The Raspbian repositories host the KDE desktop and a variety of accompanying applications. I’ll be looking at KDE in a future RPI4 blog post. Don’t worry GNOME users. I’ll cover GNOME too.
Amarok is part of the KDE project, but it’s released independently. And it’s not present in the Raspbian repositories. Getting Amarok working on the RPI4 is likely to be non-trivial too. Given that Cantata and castero meet my needs, I’ll have to pass on Amarok for now.
If you like listening to podcasts, the RPI4 offers a very low-powered way to keep abreast of your favourite feeds. The software featured here is frugal with both memory and CPU. Multi-tasking on the desktop while listening to podcasts works really well. You don’t need a powerful machine to listen to podcasts.
The RPI4 continues to captivate the imagination of computing. Despite a relatively small amount of memory and underpowered processor, it has more than enough grunt to play podcasts, with tons of CPU cycles left to fully multi-task on the desktop.
I strongly recommend avoiding PulseAudio on the RPI4, as it just causes more problems than it solves. Basically, I wouldn’t touch it with a barge pole. But I just couldn’t get sound working with Rhythmbox with ALSA, so for the purposes of testing Rhythmbox, I had little option other than to bow and install PulseAudio. Rest assured, it won’t be staying on my system. Unless I can find a way of getting Rhythmbox to play ball with ALSA, Rhythmbox is also facing the chop.
Read all my blog posts about the RPI4.
|Raspberry Pi 4 Blog|
|Week 36||Manage your personal collections on the RPI4|
|Week 35||Survey of terminal emulators|
|Week 34||Search the desktop with the latest version of Recoll|
|Week 33||Personal Information Managers on the RPI4|
|Week 32||Keep a diary with the RPI4|
|Week 31||Process complex mathematical functions, plot 2D and 3D graphs with calculators|
|Week 30||Internet radio on this tiny computer. A detailed survey of open source software|
|Week 29||Professionally manage your photo collection with digiKam|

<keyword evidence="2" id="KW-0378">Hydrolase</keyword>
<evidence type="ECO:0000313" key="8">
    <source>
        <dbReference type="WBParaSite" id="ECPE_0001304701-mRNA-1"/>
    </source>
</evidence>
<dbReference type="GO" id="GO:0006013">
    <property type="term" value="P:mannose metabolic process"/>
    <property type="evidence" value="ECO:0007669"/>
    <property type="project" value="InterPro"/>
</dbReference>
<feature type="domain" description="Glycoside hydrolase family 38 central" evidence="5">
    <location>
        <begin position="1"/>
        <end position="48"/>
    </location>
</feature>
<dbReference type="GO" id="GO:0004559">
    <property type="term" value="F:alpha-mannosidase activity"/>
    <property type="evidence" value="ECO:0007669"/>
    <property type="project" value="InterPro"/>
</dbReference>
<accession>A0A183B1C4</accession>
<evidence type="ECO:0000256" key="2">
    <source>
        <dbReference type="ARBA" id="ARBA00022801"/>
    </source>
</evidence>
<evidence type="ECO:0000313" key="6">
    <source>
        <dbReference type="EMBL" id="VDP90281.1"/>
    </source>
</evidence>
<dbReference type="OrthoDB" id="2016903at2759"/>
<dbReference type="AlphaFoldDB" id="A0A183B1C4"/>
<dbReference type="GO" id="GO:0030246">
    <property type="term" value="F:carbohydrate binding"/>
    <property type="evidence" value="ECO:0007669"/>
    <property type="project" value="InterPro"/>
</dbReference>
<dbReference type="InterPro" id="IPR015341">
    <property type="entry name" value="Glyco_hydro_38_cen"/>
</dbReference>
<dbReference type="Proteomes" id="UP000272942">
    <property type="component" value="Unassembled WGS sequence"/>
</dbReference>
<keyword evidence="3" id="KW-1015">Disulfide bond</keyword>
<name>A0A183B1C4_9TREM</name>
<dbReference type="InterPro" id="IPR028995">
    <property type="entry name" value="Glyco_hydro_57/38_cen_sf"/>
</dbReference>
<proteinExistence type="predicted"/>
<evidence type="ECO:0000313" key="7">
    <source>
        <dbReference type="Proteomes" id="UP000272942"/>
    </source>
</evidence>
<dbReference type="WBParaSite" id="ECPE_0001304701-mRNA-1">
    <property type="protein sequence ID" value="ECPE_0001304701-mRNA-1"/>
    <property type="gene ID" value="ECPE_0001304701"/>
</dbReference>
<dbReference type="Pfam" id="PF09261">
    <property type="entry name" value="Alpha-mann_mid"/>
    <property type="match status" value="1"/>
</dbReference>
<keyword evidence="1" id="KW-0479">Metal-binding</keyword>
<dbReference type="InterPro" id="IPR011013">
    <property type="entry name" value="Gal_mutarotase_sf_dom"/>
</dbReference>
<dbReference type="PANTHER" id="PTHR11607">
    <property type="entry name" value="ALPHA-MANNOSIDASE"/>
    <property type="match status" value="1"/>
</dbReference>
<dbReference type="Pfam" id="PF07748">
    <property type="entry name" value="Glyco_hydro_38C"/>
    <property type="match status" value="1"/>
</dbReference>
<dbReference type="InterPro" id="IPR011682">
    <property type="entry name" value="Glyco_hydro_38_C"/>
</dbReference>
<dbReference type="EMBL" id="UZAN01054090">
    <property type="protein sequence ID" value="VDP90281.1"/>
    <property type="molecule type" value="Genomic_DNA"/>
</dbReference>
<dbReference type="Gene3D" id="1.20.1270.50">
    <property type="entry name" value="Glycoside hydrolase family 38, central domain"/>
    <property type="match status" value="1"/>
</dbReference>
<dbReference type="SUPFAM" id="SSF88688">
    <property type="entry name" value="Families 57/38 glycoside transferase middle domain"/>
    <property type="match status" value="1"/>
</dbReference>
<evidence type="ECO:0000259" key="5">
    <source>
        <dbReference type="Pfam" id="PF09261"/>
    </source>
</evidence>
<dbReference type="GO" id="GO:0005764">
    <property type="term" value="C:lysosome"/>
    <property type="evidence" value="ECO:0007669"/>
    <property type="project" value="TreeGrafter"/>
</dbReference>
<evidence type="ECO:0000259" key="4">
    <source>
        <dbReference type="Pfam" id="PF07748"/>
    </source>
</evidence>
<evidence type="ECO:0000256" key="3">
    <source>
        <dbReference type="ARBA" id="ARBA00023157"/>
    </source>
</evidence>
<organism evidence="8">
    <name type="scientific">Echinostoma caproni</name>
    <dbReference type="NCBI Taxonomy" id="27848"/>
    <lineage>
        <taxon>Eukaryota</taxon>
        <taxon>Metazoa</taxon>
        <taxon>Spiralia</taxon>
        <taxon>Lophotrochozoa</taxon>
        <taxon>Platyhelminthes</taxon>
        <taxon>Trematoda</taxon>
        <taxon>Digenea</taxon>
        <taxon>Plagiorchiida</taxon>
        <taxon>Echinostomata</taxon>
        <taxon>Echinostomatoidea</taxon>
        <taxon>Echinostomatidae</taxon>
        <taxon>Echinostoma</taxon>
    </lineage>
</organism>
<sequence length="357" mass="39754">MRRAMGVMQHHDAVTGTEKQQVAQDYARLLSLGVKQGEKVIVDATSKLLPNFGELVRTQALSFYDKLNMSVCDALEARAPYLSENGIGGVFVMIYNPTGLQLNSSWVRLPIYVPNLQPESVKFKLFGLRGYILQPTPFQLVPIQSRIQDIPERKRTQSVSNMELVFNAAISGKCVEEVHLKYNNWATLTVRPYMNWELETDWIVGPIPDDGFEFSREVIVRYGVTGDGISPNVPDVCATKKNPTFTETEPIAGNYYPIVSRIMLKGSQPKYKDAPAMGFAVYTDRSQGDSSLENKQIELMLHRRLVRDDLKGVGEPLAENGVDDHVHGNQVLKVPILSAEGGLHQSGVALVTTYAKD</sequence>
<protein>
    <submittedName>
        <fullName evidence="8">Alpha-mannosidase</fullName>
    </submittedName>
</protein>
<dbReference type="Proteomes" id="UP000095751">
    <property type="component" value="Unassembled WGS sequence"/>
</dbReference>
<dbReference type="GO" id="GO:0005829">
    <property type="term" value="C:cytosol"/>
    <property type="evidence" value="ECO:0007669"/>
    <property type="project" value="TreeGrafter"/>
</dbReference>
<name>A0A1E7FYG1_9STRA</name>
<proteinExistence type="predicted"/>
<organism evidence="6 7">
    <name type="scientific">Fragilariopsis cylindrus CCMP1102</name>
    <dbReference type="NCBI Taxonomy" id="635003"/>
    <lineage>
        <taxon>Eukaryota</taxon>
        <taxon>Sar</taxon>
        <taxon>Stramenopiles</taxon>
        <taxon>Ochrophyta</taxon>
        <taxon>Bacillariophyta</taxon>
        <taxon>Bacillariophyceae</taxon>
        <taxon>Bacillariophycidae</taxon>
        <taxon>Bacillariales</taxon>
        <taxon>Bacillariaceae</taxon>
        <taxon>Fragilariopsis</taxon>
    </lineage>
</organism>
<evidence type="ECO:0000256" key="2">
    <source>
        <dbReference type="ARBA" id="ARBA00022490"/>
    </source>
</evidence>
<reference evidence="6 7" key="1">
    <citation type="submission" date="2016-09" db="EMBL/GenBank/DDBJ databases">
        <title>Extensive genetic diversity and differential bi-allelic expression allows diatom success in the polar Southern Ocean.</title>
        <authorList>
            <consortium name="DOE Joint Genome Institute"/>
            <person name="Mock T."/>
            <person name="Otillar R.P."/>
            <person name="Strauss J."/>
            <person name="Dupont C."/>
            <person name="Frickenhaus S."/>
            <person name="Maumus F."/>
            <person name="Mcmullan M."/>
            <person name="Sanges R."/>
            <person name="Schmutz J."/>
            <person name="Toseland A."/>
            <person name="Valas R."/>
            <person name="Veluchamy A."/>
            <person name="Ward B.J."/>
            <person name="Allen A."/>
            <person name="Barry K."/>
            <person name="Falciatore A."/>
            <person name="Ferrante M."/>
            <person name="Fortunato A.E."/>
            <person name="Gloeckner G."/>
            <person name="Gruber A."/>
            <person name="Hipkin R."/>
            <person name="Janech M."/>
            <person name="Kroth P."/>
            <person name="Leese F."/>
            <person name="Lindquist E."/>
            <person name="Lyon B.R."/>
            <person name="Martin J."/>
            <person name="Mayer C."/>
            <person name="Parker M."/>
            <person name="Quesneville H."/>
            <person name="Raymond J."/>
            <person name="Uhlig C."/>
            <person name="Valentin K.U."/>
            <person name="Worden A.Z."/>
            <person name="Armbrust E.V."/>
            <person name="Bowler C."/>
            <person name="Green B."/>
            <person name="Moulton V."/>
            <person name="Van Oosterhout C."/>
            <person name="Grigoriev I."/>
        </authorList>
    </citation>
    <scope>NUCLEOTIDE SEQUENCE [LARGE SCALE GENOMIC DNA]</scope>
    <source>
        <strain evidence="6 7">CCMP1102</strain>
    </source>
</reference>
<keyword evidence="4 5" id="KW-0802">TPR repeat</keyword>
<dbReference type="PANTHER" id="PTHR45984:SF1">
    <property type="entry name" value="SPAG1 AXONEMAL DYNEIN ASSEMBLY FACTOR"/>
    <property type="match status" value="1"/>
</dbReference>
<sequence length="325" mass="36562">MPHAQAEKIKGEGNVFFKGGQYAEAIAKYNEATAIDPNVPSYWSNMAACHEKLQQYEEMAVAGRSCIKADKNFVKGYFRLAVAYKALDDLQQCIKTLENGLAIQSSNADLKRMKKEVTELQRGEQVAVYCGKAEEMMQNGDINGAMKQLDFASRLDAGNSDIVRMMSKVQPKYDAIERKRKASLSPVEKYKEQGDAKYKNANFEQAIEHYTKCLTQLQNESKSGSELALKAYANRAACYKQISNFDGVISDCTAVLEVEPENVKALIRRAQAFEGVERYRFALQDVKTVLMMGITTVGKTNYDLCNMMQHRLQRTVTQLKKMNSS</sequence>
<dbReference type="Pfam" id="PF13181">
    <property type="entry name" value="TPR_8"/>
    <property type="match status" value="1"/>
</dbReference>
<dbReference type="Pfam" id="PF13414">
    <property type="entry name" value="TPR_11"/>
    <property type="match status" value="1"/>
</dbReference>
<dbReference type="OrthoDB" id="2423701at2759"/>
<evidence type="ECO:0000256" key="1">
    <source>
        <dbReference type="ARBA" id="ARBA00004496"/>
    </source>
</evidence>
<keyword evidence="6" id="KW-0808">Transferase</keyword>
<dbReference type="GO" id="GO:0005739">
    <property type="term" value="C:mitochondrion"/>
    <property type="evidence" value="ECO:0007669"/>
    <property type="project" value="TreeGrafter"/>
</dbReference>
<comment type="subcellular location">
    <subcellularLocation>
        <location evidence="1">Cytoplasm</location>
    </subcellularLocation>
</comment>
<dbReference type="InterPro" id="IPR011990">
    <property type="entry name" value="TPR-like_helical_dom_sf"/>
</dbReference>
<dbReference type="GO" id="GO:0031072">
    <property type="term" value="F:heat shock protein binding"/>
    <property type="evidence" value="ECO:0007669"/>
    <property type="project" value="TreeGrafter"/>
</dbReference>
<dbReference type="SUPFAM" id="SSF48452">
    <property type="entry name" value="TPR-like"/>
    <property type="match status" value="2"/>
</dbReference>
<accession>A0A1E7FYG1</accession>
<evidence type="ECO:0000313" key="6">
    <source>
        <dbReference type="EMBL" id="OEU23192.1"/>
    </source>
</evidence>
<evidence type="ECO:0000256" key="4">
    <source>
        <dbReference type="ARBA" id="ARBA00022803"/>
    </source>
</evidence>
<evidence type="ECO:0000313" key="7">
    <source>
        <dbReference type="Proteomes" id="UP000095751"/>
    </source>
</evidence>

|Week 28||Typeset beautifully with LyX|
|Week 27||Software that teaches young people how to learn basic computing skills and beyond|
|Week 26||Firefox revisited - Raspbian now offers a real alternative to Chromium|
|Week 25||Turn the Raspberry Pi 4 into a low power writing machine|
|Week 24||Keep the kids learning and having fun|
|Week 23||Lots of choices to view images|
|Week 22||Listening to podcasts on the RPI4|
|Week 21||File management on the RPI4|
|Week 20||Open Broadcaster Software (OBS Studio) on the RPI4|
|Week 19||Keep up-to-date with these news aggregators|
|Week 18||Web Browsers Again: Firefox|
|Week 17||Retro gaming on the RPI4|
|Week 16||Screen capturing with the RPI4|
|Week 15||Emulate the Amiga, ZX Spectrum, and the Atari ST on the RPI4|
|Week 14||Choose the right model of the RPI4 for your desktop needs|
|Week 13||Using the RPI4 as a screencaster|
|Week 12||Have fun reading comics on the RPI4 with YACReader, MComix, and more|
|Week 11||Turn the RPI4 into a complete home theater|
|Week 10||Watching locally stored video with VLC, OMXPlayer, and others|
|Week 9||PDF viewing on the RPI4|
|Week 8||Access the RPI4 remotely running GUI apps|
|Week 7||e-book tools are put under the microscope|
|Week 6||The office suite is the archetypal business software. LibreOffice is tested|
|Week 5||Managing your email box with the RPI4|
|Week 4||Web surfing on the RPI4 looking at Chromium, Vivaldi, Firefox, and Midori|
|Week 3||Video streaming with Chromium & omxplayerGUI as well as streamlink|
|Week 2||A survey of open source music players on the RPI4 including Tauon Music Box|
|Week 1||An introduction to the world of the RPI4 looking at musikcube and PiPackages|
This blog is written on the RPI4.
as these weeks all the world are at home. Some have special needs with technology. I will use my case, but for shure almost everyone have the same problems.
we have at home a desktop pc, and old laptop and our mobiles.
Covid-19 changed our lives, now we need to work at home, and our children need also computers to make school classes.
I recently buy rpi4 with home theater purposes. So well… let’s run raspbian and I have a computer for my son!
ohh… I have and old usb webcam…. and we can connect a headset with microphone !!!! It’s easy…
My goodness… it doesn’t recognise the webcam, it does not have mic input…. let’s search a little bit, but with no experience in linux it’s an impossible headache.
I’ve readed your article while searching information on how to install the usb camera
you can make an article using a rpi4 for these days. It’s just an idea.
I will come back someday to read some of your stuff.
Hi from Spain, sorry for my english, stay healthy.
I suggest you start with: